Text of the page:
Probably the most invigorating discussion on the topic of gender expansive inclusion & advancing nonbinary students in STEM I have had lately, with columnist Teresa Carr at Undark Magazine.
So, are women’s organizations the right place to work towards greater gender diversity? I asked Haverkamp. She repeated the question and let it echo for a moment. “Either, yes, women advocate for greater gender diversity, or no, women shut the door, and they say we have our marginal stake in the system, you go figure it out yourself,” she said. “The most feminist answer, would be ’yes’ — to welcome in and advocate for the full, free, liberated range of gender expressions and embodiments in STEM.”
Read the whole thing! It also discusses the amazing work SWE Hawaiian Islands has done to bring Indigenous Justice / Native Hawaiian Māhū inclusion into their scholarships, despite lack of national support from Society of Women Engineers.
“In this SWE Diverse episode, Alexa Jakob, lead of SWE’s LGBTQ+ and Allies Affinity Group, speaks with Dr. Andrea Haverkamp. Listen as they discuss Dr. Haverkamp’s research on the experiences of nonbinary students in engineering.” – check it out here!
Yesterday ended the Jewish holiday of Shavuot, one of the major observances of the Jewish year. Jewish “days” actually begin at night. The festival of Shavuot (“Weeks” or “Pentecost”) is also known in our tradition as z’man matan toratenu—“The Time of the Giving of Our Torah.” I had some thoughts I wrote late at night. I posted it here, unedited, some small typos included.
My dissertation, Transgender and Gender Nonconforming Undergraduate Engineering Students: Perspectives, Resiliency, and Suggestions for Improving Engineering Education, was defended on January 22nd. I am excited to have in this post the video link to watch, a download for use in any courses you teach, and the slide deck for reference! I want this work to be accessible to the public.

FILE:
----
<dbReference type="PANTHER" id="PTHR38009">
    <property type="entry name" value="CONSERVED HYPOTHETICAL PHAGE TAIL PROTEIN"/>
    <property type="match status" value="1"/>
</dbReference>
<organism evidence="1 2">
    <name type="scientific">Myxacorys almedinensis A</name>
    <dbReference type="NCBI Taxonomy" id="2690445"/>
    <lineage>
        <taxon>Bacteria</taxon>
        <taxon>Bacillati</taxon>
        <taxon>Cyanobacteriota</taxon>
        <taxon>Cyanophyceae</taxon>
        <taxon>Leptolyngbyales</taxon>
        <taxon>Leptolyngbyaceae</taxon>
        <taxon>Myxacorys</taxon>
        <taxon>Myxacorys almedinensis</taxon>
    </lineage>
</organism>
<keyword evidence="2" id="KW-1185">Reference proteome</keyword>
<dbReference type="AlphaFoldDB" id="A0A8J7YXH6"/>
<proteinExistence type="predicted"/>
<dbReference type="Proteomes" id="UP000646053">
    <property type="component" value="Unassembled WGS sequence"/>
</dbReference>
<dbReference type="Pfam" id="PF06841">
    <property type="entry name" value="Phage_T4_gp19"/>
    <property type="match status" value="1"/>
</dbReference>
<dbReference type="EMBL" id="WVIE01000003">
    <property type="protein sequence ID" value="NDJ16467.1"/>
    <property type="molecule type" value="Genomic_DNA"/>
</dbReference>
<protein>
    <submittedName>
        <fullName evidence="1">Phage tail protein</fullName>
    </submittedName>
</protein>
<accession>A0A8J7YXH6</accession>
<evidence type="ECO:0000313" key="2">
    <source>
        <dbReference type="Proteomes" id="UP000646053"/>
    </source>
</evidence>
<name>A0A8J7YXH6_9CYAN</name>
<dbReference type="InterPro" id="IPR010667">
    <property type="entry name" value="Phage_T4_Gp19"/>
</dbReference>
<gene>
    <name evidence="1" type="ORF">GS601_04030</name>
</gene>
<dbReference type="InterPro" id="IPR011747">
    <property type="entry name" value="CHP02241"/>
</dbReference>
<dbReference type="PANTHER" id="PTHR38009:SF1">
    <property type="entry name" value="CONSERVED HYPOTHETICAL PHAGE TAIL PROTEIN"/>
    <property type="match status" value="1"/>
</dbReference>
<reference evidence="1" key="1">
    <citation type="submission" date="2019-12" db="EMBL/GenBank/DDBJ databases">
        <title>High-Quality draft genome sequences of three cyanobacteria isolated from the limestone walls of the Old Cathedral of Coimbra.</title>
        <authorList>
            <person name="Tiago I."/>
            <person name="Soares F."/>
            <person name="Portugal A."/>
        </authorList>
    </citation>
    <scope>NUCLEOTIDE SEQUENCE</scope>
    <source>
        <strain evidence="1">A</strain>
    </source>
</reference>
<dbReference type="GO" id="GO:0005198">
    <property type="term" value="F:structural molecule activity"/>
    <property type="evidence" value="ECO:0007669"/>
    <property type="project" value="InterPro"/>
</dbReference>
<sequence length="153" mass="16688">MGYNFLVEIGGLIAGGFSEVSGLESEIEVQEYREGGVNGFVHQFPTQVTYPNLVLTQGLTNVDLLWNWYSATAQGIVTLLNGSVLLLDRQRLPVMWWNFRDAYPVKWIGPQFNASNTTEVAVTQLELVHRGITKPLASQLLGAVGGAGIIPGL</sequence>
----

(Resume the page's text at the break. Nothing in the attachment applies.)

I am so grateful for the write up about my research and activism done by Women, Gender, and Sexuality Studies at Oregon State University.
Andrea Haverkamp is a PhD candidate in Environmental Engineering, with a minor in Queer Studies at Oregon State University. Her work is in engineering education, which explores the student and faculty experiences in engineering, right from curriculum to learning practices and pedagogy and also looks at diversity, inclusion and equity in the classroom.
Haverkamp is also President of the Coalition of Graduate employees (CGE), representing over 1800 graduate employees at OSU, “I think labor union activism is a critical action-oriented feminist praxis,” she says.
Read the article here, or click through for the text below.
I am so happy to share the full video and my slides from the May 25th 2019 SWE Hawaiian Islands event titled “More Work To Do in STEM for Diversity and Inclusion – A Conversation on Underrepresented Genders.” The event was so wonderful and opened up space to discuss Māhū gender in Native Hawaiian culture, (de)colonization and gender activism, trans & nonbinary experiences and identities, and where organizations such as the Society of Women Engineers can go to advance inclusion and support.
The following is a draft of a paper I am working on. At the moment it is stalled, on the back burner. I am interested in any thoughts, comments, critiques, or paths forward that this line of queer studies engagement in engineering ethics can achieve! Even if this never gets reworked or published, I wish to share this paper I wrote as part of my PHD exams. This is an example of the sort of scholarship I hope to engage in over my career on the side of traditional engineering education research. Engineering ethics is important and is a topic I hope to teach, write about, and research further.
Raising up role models without addressing misogynist gender-in-engineering culture leaves the root causes of gender discrimination unchecked and off of the hook. Phipps believes that recruitment and role models alone will not challenge gender stereotypes and may actually increase the perceptions of gender based difference.
What is wrong with the mantra and identity of “women engineers” as opposed to “engineers”? Is there trouble in saying boldly and loudly – our gender matters? Yes, and no. It’s complicated. We should talk about it and look at the research!
I presented the following paper on how rhetoric of diversity and inclusion does not go far enough for nonbinary students and peers – it requires us all to have a radical shift in our conceptualization of gender, no matter where we are as engineers.
This was presented at ASEE 125th Annual Exposition in Salt Lake City. Check it out, let me know what you think! Paper ID #22710